CBT for PTSD Therapy

Looking for a therapy solution to Post Traumatic Stress Disorder (PTSD)? The American Psychological Association highly recommends Cognitive Behavioral Therapy (CBT) as an approach to PTSD treatment. 

What Is CBT?

Cognitive behavioral therapy is a type of psychotherapy that hones in on the relationship between your behaviors, thoughts, and feelings. For example, changing your “unhelpful thinking” can potentially help you to form healthier behavioral habits, leading to an improvement in the way you regulate your emotions. Trauma-focused CBT usually involves specific exercises given by your therapist that can help you change small things to make a big impact on your life. 

How Does CBT Help? 

Trauma-based CBT focuses on your current issues and any symptoms you’re facing that are diminishing your quality of life, including any issues and any symptoms you’re presenting (anxiety, depression, insomnia, etc).  CBT is generally administered over a period of twelve to sixteen sessions and can be done either in individual or group therapy settings. Here at Grouport we offer online group therapy for PTSD and trauma; if you are struggling with symptoms of PTSD, we can help match you with a suitable therapy group to get you started on your CBT journey.

What Does CBT Entail?

There are various different ways a CBT therapist or mental health professional may work with their patients to improve their functioning and lower their PTSD symptoms. Some techniques might include:

  • Planning for potential crisis and stress management; this can help the client deal with triggering or otherwise unsettling situations.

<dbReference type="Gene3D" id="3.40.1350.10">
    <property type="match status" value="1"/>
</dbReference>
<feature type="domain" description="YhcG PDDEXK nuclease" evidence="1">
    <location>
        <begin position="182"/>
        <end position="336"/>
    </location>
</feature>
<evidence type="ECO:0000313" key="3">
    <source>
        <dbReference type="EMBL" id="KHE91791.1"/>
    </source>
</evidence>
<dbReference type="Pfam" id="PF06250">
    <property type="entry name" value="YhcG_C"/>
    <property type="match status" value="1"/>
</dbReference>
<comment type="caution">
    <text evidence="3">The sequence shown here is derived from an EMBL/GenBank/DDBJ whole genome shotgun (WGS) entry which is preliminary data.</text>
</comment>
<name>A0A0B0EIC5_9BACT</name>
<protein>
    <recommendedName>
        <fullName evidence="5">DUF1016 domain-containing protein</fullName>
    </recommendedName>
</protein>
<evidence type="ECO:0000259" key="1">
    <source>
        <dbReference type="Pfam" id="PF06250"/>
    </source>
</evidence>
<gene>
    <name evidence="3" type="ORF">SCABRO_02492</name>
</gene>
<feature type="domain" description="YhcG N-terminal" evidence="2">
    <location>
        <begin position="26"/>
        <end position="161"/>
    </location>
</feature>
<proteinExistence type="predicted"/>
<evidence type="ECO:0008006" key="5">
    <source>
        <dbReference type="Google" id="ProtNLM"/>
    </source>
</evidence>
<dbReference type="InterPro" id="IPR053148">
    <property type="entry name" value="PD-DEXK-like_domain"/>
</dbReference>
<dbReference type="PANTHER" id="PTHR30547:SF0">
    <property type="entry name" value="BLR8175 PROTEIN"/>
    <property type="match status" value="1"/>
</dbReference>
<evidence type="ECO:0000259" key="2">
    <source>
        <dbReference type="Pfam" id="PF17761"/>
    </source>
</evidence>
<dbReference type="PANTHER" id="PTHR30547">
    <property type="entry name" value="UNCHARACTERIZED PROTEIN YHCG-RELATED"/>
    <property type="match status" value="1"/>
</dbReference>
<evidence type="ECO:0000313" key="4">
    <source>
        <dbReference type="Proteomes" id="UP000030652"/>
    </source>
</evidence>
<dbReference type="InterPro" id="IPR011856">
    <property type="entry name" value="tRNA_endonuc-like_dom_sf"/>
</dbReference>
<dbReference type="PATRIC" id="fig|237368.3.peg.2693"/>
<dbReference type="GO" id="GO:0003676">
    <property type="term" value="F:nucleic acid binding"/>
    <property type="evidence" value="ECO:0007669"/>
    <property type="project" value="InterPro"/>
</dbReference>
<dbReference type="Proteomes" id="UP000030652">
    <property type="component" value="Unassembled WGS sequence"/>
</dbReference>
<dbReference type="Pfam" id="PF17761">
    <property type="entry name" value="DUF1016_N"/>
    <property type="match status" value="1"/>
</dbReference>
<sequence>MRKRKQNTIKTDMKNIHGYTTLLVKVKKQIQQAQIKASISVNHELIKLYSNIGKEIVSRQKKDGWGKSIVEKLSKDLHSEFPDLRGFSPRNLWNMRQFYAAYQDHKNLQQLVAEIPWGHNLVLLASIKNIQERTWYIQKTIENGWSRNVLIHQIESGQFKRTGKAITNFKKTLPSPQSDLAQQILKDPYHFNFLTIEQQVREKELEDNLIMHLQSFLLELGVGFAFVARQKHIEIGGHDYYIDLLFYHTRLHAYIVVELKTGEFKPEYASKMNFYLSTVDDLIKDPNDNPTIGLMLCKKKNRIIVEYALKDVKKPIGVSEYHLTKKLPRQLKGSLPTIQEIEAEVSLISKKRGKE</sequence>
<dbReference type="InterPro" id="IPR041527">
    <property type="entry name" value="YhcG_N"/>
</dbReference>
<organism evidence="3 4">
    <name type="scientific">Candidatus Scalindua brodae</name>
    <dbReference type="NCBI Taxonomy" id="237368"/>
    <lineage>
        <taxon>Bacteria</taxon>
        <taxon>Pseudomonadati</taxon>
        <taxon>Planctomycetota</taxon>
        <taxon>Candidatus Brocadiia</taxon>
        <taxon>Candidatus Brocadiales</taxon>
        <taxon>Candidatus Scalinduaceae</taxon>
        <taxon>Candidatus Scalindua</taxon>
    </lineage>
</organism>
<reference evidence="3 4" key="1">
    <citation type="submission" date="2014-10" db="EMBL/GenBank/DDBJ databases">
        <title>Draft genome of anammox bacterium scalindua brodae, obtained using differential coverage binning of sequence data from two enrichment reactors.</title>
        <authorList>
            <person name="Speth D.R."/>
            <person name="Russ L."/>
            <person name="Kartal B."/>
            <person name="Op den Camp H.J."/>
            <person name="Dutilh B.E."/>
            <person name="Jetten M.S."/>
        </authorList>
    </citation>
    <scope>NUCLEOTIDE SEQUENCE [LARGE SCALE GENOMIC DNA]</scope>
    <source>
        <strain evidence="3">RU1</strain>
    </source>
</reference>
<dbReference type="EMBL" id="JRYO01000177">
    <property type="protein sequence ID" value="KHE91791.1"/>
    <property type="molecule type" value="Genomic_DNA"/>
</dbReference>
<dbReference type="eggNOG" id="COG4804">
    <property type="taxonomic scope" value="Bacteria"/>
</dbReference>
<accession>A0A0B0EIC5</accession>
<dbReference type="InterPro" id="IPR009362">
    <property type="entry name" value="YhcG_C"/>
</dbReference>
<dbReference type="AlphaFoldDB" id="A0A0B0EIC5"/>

• Exposure to the trauma narrative and other reminders of the trauma in question; this can help the client reduce avoidant behaviors and other maladaptive associations they have with their trauma.
  • Motivating clients to re-evaluate their assumptions and patterns of thinking; this can help identify maladaptive thought patterns.


Why Does CBT Work?

There are a variety of trauma-specific theories that explain the ways in which CBT can aid individuals who are suffering from symptoms related to PTSD. Some such theories include:

Social Cognitive Theory (Benight & Bandura, 2004)

This theory suggests that individuals who attempt to reframe their traumatic experiences within existing beliefs regarding themselves and the world around them tend to have maladaptive understanding regarding their perceptions of control (of themselves or the environment) and the traumatic experience itself. For example, if an individual who believes that negative things happen to “bad” people gets violated by another person, they will believe that they were violated because they themselves are a “bad” person. Their cognitive behavioral therapist, in turn, will be able to understand their thought process, which will allow them to use CBT strategies to abate these thoughts in the most effective way possible.

Emotional Processing Theory (Rauch & Foa, 2006)

This theory speculates that individuals who have undergone a traumatic experience may make associations among “objectively safe” reminders of said experience (such as situations, people, or news stories), meaning (such as the world is “unsafe,”), and responses (such as feeling fearful or numb). For example, an individual suffering from PTSD may encounter a news story from the time period in which they were traumatized; this can, in turn, cause them to feel that the world is unsafe and lead them to feel irrationally afraid. Using cognitive behavioral therapy to change these associations that often cause unhealthy functioning is, in fact, the essence of emotional processing.

Grouport offers online group therapy for a variety of mental health struggles, including but not limited to PTSD through trauma focused CBT. Enroll today to receive a 20-minute initial consultation with a trained intake coordinator and be matched with the perfect group to help you on your journey. You can find answers to more FAQs here.

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